The Avellino opinion stated:
In 1977, this Court had occasion to examine the relationship between our inherent supervisory powers and the procedure for discipline of Judges established in Article V, Section 18 of the 1968 Constitution. In In re Franciscus, 471 Pa. 53, 369 A.2d 1190 (1977), a district Justice who had been suspended by order of this Court upon his indictment in federal court sought to have the order vacated. He argued that this Court could only act following a recommendation from the Judicial Inquiry and Review Board under Section 18. We rejected this argument, declaring that "Article 5, Section 18 in no way attempts to revoke or diminish the inherent authority of this Court to exercise its superintendency powers over the lower judiciary." After extensively reviewing the history and nature of those powers, we observed that the suspension "was not meted out as a form of punishment. Rather, we are constrained to exercise our powers of supervision under the circumstances present here in order to guard and protect '. . . the dignity and authority of the court. . . .'"
Id. (citations omitted). Judge Avellino argued that the 1993 constitutional amendments "limit the Supreme Court's authority to impose discipline de novo, and its jurisdiction to review decisions of the Court of Judicial Discipline imposing sanctions." Id. We held, to the contrary:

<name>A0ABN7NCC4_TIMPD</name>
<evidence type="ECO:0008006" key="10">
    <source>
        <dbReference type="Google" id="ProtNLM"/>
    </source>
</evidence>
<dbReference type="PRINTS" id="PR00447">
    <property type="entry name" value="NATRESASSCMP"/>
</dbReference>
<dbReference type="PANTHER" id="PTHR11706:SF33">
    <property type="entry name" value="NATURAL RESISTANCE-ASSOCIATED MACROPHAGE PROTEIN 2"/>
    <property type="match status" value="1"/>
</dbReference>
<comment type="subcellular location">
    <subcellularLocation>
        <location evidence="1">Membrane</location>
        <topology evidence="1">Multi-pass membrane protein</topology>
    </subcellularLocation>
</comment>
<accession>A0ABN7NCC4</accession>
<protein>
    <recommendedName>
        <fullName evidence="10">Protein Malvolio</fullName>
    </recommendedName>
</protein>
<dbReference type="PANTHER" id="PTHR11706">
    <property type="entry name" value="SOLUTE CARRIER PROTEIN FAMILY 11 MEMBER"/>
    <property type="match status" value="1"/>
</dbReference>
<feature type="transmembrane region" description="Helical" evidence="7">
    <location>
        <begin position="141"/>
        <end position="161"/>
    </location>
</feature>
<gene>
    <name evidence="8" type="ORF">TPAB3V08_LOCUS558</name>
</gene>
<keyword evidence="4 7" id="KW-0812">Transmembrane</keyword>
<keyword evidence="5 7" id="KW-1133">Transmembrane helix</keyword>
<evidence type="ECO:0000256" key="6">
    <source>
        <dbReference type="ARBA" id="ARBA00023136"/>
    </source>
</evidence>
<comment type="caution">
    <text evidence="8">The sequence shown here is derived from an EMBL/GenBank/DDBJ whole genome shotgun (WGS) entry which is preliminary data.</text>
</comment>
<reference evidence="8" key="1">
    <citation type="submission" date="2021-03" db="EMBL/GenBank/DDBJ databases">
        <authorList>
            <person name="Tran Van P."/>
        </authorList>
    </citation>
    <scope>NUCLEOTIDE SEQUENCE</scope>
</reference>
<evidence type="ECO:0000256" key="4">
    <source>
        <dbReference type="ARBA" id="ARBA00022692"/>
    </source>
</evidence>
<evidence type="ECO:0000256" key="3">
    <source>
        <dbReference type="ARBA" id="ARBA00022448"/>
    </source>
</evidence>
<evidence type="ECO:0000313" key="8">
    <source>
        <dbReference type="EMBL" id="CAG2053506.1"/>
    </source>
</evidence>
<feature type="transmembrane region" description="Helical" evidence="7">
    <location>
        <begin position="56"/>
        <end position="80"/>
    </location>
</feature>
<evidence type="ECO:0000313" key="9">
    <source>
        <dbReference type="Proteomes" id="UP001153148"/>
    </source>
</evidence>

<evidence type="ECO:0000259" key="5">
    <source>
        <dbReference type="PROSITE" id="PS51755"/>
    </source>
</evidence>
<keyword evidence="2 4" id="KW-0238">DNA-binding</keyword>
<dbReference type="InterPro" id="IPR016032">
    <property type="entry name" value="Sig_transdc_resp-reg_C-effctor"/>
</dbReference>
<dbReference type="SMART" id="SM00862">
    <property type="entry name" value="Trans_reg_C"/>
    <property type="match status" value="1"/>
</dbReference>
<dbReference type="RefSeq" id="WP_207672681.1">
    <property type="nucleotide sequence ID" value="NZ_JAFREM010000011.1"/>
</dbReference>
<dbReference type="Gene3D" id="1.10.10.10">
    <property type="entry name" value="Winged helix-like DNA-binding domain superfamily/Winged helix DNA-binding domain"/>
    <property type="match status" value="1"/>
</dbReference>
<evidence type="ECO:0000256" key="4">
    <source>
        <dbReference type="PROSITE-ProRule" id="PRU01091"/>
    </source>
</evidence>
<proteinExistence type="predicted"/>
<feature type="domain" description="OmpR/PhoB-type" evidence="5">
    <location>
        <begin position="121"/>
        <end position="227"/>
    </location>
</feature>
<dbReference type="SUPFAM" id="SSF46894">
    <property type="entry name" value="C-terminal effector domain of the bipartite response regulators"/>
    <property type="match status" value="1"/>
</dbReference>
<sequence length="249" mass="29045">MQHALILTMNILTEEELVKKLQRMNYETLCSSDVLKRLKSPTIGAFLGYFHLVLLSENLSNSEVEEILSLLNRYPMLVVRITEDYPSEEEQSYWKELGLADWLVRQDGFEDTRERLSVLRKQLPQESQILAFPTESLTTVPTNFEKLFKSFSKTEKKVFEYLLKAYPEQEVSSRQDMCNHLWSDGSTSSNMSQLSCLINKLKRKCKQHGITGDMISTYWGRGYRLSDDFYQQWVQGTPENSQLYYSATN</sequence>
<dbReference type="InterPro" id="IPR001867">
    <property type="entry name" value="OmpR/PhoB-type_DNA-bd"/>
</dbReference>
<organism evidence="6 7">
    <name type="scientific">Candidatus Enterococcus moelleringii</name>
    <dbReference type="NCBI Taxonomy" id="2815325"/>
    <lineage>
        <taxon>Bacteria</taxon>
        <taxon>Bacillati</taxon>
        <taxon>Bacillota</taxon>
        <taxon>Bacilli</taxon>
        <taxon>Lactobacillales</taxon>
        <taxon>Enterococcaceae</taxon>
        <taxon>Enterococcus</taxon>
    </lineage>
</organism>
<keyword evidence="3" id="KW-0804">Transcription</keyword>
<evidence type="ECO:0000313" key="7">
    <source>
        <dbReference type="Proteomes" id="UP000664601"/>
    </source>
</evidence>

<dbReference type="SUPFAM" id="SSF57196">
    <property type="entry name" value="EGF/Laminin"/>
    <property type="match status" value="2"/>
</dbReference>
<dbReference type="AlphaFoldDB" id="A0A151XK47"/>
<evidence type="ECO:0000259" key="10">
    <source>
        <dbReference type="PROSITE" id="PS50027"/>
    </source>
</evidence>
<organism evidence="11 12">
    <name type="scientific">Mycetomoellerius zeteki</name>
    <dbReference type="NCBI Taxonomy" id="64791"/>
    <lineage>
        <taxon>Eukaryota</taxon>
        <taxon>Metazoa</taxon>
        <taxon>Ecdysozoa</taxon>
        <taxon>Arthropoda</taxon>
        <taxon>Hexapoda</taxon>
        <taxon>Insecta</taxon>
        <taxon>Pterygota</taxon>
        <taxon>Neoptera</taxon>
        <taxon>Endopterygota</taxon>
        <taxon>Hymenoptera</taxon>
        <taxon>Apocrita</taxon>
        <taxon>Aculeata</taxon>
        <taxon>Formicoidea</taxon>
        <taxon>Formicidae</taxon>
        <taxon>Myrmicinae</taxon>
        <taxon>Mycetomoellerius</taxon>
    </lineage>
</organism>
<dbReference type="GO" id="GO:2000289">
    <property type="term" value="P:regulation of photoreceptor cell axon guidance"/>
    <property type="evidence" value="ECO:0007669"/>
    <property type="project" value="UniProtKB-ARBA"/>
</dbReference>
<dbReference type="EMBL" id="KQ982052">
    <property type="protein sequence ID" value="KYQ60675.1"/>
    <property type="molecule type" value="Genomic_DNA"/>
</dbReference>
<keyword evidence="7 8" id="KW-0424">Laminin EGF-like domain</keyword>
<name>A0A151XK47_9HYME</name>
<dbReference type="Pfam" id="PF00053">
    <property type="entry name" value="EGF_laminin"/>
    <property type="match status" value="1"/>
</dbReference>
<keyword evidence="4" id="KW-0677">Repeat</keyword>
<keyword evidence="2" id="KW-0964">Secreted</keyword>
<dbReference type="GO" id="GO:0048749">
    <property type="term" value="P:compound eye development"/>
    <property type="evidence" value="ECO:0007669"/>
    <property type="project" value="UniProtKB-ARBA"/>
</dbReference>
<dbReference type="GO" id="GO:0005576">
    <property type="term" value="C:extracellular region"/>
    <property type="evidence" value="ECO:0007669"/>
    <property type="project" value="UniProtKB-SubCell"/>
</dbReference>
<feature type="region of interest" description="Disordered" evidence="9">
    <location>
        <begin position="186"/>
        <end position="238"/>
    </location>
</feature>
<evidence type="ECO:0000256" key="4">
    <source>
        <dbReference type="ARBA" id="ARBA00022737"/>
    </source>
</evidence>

Given our clear holding sixteen years earlier in Franciscus that our supervisory power was neither revoked nor diminished by Section 18, had the people intended to revoke or diminish that power in amending Section 18 the amendment would have explicitly so provided. Nowhere in the amended Section 18 is such an intention expressed or even implied.
Id. (footnote omitted). The same reasoning applies to the powers of other courts.
Appellee incorrectly asserts that In re Hasay, 546 Pa. 481, 686 A.2d 809, 816-17 (Pa. 1996), emphatically rejected the assertion that the Court of Judicial Discipline has no role unless and until the board files formal charges before the court. Although we stated that "the discipline of a judicial officer is a process which begins the moment a complaint is received by the board," id., it is clear that Hasay and Matter of Chiovero, 524 Pa. 181, 570 A.2d 57, 61 (Pa. 1990)(quoted in Hasay), were cases in which the board had already initiated formal proceedings before the court and the issue was the scope of appellate review. A careful reading of Hasay requires the opposite Conclusion from that argued by appellee. We stated that "the mere possibility of [abuse of secret proceedings] mandates vigilance when the proceedings are subject to judicial review," id. (emphasis added), implying that there are times when such abuse may be beyond judicial review, viz., when the board finds no probable cause for discipline and therefore does not initiate formal proceedings before the Court of Judicial Discipline.
We therefore reverse the order of the Commonwealth Court and remand for enforcement proceedings in that court.